Equifax has launched a document verifier solution to provide faster identity authentication for financial product applications using facial recognition.
The solution, it says, can verify whether an applicant is genuine in a matter of seconds by comparing a live image of the applicant with a photograph of their passport or driving licence, both taken on a smartphone or webcam enabled device.
The automated technology can recognise potential tampering or anomalies on official documents from over 200 countries. It also employs enhanced ‘liveness’ detection which detects even the slightest movement when the applicant is taking a photo of their face, ensuring fraudsters are unable to create a match using a static image of an applicant.
Liveness detection: A spoof attack, a type of presentation attack, is the use of an artificial replica of a biometric used in an attempt to circumvent a system. “Liveness detection” is a method used to recognize a presentation attack.
SOURCE: LivDet Liveness Detection Competition Series
At present, banks, mortgage providers and utilities appear the primary targets of the technology, while insurers appear some way behind other financial services in deploying biometric technologies at point of sale. Last year Standard Chartered rolled out finger print and voice recognition technologies to its predominantly Asian retail customer base, while HSBC and Barclays have also developed similar plans.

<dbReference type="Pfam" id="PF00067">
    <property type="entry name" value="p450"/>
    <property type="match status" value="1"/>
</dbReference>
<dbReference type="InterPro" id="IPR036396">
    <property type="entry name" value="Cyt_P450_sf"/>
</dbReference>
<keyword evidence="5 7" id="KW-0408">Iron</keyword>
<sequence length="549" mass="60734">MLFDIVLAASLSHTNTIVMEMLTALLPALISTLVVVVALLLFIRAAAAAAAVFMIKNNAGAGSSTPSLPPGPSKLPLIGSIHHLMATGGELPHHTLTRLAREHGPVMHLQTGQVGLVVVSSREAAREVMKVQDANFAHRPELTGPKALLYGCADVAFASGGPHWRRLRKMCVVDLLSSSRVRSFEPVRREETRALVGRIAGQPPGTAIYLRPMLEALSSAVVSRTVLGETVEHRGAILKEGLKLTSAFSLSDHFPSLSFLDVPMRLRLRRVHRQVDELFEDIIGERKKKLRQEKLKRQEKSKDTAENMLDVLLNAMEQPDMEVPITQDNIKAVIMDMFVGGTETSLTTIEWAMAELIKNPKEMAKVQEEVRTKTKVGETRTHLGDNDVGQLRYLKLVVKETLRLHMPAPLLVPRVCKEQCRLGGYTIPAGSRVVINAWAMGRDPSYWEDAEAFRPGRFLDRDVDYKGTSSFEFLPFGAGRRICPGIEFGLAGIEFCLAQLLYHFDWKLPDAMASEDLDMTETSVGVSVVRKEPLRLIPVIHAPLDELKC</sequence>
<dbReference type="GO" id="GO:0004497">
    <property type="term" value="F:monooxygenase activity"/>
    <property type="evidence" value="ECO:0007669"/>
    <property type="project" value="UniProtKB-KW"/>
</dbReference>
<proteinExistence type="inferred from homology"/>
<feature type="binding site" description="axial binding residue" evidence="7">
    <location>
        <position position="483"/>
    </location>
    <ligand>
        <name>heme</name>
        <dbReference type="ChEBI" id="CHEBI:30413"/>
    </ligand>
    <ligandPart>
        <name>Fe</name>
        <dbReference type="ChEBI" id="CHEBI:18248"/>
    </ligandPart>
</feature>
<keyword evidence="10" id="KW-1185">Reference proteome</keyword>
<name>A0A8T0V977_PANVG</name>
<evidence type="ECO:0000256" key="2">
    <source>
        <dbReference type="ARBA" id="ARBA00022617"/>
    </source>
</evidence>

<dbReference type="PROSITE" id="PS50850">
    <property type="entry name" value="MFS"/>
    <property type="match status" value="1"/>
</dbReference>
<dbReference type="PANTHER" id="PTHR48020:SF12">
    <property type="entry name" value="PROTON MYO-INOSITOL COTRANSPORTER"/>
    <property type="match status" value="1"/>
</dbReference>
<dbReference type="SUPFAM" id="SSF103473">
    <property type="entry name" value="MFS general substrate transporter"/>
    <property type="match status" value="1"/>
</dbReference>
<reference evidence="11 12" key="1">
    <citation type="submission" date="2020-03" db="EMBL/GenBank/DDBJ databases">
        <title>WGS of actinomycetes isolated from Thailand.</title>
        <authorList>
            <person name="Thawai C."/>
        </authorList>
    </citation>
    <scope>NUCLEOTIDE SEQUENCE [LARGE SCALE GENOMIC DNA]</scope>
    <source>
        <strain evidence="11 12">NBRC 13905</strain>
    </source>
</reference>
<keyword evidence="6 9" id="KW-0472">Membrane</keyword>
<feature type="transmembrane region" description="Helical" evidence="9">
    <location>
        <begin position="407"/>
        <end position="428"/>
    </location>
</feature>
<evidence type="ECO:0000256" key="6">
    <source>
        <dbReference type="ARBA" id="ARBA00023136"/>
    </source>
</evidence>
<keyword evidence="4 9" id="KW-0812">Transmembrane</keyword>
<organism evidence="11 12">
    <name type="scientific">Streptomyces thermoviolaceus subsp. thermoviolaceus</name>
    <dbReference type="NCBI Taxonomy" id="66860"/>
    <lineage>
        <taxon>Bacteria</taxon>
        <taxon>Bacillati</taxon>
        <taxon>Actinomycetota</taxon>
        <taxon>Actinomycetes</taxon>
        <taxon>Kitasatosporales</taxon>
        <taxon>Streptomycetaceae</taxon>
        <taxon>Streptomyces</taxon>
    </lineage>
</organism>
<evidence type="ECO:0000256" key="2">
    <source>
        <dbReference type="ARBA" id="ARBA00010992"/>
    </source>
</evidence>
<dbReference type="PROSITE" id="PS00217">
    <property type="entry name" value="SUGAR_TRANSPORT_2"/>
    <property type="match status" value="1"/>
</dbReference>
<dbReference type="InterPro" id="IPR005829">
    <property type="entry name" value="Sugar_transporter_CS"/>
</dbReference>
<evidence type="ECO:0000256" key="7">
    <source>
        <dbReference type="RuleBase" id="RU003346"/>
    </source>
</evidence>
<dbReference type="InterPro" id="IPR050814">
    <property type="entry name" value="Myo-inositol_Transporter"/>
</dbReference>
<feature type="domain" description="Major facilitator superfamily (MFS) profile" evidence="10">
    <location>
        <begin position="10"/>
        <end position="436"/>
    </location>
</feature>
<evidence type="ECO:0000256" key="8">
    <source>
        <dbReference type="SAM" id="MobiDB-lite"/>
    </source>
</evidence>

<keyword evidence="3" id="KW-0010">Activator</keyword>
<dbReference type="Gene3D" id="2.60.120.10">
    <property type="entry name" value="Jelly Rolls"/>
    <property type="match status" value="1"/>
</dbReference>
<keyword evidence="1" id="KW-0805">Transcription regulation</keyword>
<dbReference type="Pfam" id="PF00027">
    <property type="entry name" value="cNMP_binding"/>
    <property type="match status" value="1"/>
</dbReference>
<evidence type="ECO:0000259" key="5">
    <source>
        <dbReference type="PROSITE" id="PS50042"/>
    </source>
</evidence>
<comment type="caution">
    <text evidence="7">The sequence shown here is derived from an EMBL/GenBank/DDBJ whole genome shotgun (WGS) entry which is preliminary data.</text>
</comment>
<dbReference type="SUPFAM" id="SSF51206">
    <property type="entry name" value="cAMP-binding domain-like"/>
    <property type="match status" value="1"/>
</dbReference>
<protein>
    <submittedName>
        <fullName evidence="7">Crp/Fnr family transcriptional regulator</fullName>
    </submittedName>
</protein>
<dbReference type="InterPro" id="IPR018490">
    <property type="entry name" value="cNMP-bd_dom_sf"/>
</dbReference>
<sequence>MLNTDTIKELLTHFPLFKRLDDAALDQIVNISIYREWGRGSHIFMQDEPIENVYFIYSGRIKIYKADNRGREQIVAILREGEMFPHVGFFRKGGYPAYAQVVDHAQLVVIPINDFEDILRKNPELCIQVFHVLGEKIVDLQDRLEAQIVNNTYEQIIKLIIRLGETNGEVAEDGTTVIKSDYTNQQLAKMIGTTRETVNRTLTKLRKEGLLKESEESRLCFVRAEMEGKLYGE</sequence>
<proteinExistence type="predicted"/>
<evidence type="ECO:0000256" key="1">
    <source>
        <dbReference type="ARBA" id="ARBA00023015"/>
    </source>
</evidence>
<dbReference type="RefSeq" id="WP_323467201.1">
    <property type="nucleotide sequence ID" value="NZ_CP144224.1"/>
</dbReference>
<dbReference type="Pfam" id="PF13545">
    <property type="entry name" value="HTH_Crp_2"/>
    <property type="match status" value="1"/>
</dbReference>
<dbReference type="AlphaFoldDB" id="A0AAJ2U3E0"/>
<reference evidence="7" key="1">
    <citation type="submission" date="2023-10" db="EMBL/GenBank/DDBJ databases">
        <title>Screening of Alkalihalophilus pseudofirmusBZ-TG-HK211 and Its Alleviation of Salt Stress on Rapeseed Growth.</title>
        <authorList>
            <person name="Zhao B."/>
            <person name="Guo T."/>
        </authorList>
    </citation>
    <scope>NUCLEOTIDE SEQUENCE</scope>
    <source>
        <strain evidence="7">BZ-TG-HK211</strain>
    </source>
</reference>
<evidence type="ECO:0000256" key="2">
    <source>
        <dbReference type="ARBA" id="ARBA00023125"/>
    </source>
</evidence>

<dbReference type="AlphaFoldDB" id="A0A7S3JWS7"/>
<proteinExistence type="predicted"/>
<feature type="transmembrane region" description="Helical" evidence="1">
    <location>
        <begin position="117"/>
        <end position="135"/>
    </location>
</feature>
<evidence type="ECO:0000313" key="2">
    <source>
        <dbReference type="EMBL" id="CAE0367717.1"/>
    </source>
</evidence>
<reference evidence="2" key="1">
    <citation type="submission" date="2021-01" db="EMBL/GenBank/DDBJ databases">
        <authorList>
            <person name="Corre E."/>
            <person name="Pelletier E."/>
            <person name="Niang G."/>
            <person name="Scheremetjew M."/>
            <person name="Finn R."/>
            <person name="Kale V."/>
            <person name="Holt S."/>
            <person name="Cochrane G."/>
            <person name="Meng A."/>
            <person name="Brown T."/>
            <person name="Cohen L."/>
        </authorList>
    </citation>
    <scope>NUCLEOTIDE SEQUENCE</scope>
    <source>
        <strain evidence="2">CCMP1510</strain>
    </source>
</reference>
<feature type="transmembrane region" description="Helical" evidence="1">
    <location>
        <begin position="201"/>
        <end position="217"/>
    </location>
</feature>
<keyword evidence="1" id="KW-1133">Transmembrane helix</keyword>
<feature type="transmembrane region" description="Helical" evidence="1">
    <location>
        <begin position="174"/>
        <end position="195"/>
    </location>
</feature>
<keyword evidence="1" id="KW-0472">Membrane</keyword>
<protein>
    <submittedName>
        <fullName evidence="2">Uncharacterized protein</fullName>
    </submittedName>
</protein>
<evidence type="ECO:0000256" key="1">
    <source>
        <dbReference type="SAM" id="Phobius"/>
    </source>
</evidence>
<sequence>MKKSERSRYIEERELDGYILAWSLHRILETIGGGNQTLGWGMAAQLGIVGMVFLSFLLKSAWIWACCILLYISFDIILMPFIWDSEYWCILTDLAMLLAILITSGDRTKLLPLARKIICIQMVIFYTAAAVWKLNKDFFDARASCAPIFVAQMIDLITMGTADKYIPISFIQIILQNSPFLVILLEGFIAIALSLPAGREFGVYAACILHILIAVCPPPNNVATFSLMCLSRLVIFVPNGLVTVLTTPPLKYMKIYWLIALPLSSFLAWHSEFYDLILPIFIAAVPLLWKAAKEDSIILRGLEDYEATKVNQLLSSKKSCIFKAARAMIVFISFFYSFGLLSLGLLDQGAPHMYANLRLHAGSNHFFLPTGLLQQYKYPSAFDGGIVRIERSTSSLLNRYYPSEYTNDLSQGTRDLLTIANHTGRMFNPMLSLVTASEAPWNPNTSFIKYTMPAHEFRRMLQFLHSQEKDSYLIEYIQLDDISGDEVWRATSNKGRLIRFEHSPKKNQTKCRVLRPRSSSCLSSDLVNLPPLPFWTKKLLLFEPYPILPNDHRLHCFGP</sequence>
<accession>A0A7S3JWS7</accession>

John Marsden, Head of ID and Fraud at Equifax, said the priority was to help financial services companies cut fraud. “Fraud is estimated to account for an annual loss of £193bn, and changing the way we verify identities will go a long way to help combat the issue. Our recent research, conducted with YouGov, showed that 56% of people online would prefer to use biometric security measures to access their financial accounts. This is also reflected in the positive reaction to using biometric technology in daily life, for example with e-passports or to unlock your smartphone.
“The ability to electronically capture and check documents such as Driving License and Passport against a face reduces impersonation and can improve both security and speed of service. This can be used at any part in the insurance lifecycle, but particularly at claim stage where Organised Crime Gangs will be challenged with further steps to authenticate that they are who they say they are and indeed, the biometric recorded for future comparison. An ancillary ability for insurers is the use of optical character recognition (OCR) for a Driving License, enabling better customer experience and facilitating DVLA ‘My License’ checks.”